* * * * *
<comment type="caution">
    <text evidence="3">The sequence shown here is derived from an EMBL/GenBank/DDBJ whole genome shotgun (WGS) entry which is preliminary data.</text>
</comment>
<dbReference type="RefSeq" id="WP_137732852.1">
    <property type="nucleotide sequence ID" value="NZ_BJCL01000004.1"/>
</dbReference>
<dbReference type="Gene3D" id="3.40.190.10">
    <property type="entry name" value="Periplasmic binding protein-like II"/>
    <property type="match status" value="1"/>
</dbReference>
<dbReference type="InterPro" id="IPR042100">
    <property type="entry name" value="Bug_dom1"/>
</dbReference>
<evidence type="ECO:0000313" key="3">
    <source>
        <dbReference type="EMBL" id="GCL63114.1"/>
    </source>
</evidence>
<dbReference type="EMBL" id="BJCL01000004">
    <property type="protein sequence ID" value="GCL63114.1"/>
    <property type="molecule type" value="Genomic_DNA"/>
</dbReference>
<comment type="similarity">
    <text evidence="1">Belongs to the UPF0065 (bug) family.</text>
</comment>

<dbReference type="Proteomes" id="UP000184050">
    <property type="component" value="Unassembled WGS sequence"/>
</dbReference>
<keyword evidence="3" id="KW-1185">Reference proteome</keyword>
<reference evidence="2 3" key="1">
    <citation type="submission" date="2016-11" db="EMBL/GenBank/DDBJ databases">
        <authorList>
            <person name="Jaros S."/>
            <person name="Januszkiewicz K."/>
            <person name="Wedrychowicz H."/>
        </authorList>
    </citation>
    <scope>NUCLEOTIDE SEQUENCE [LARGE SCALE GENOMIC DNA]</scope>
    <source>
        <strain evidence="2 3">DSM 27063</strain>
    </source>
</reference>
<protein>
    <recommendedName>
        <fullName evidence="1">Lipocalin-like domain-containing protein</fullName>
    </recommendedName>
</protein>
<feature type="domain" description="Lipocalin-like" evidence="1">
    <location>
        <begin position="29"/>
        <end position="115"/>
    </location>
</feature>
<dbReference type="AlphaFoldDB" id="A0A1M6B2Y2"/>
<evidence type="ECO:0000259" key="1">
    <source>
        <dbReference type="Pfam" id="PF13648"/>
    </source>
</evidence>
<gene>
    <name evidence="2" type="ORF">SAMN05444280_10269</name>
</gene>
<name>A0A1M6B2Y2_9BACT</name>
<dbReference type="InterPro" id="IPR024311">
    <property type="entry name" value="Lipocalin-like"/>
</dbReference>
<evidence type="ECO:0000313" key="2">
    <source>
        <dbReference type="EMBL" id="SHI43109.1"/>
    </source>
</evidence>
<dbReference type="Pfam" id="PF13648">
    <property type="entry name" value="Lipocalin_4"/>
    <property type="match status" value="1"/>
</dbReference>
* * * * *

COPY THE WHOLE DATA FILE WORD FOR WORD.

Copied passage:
<comment type="caution">
    <text evidence="3">The sequence shown here is derived from an EMBL/GenBank/DDBJ whole genome shotgun (WGS) entry which is preliminary data.</text>
</comment>
<dbReference type="RefSeq" id="WP_137732852.1">
    <property type="nucleotide sequence ID" value="NZ_BJCL01000004.1"/>
</dbReference>
<dbReference type="Gene3D" id="3.40.190.10">
    <property type="entry name" value="Periplasmic binding protein-like II"/>
    <property type="match status" value="1"/>
</dbReference>
<dbReference type="InterPro" id="IPR042100">
    <property type="entry name" value="Bug_dom1"/>
</dbReference>
<evidence type="ECO:0000313" key="3">
    <source>
        <dbReference type="EMBL" id="GCL63114.1"/>
    </source>
</evidence>
<dbReference type="EMBL" id="BJCL01000004">
    <property type="protein sequence ID" value="GCL63114.1"/>
    <property type="molecule type" value="Genomic_DNA"/>
</dbReference>
<comment type="similarity">
    <text evidence="1">Belongs to the UPF0065 (bug) family.</text>
</comment>

<dbReference type="Proteomes" id="UP000184050">
    <property type="component" value="Unassembled WGS sequence"/>
</dbReference>
<keyword evidence="3" id="KW-1185">Reference proteome</keyword>
<reference evidence="2 3" key="1">
    <citation type="submission" date="2016-11" db="EMBL/GenBank/DDBJ databases">
        <authorList>
            <person name="Jaros S."/>
            <person name="Januszkiewicz K."/>
            <person name="Wedrychowicz H."/>
        </authorList>
    </citation>
    <scope>NUCLEOTIDE SEQUENCE [LARGE SCALE GENOMIC DNA]</scope>
    <source>
        <strain evidence="2 3">DSM 27063</strain>
    </source>
</reference>
<protein>
    <recommendedName>
        <fullName evidence="1">Lipocalin-like domain-containing protein</fullName>
    </recommendedName>
</protein>
<feature type="domain" description="Lipocalin-like" evidence="1">
    <location>
        <begin position="29"/>
        <end position="115"/>
    </location>
</feature>
<dbReference type="AlphaFoldDB" id="A0A1M6B2Y2"/>
<evidence type="ECO:0000259" key="1">
    <source>
        <dbReference type="Pfam" id="PF13648"/>
    </source>
</evidence>
<gene>
    <name evidence="2" type="ORF">SAMN05444280_10269</name>
</gene>
<name>A0A1M6B2Y2_9BACT</name>
<dbReference type="InterPro" id="IPR024311">
    <property type="entry name" value="Lipocalin-like"/>
</dbReference>
<evidence type="ECO:0000313" key="2">
    <source>
        <dbReference type="EMBL" id="SHI43109.1"/>
    </source>
</evidence>
<dbReference type="Pfam" id="PF13648">
    <property type="entry name" value="Lipocalin_4"/>
    <property type="match status" value="1"/>
</dbReference>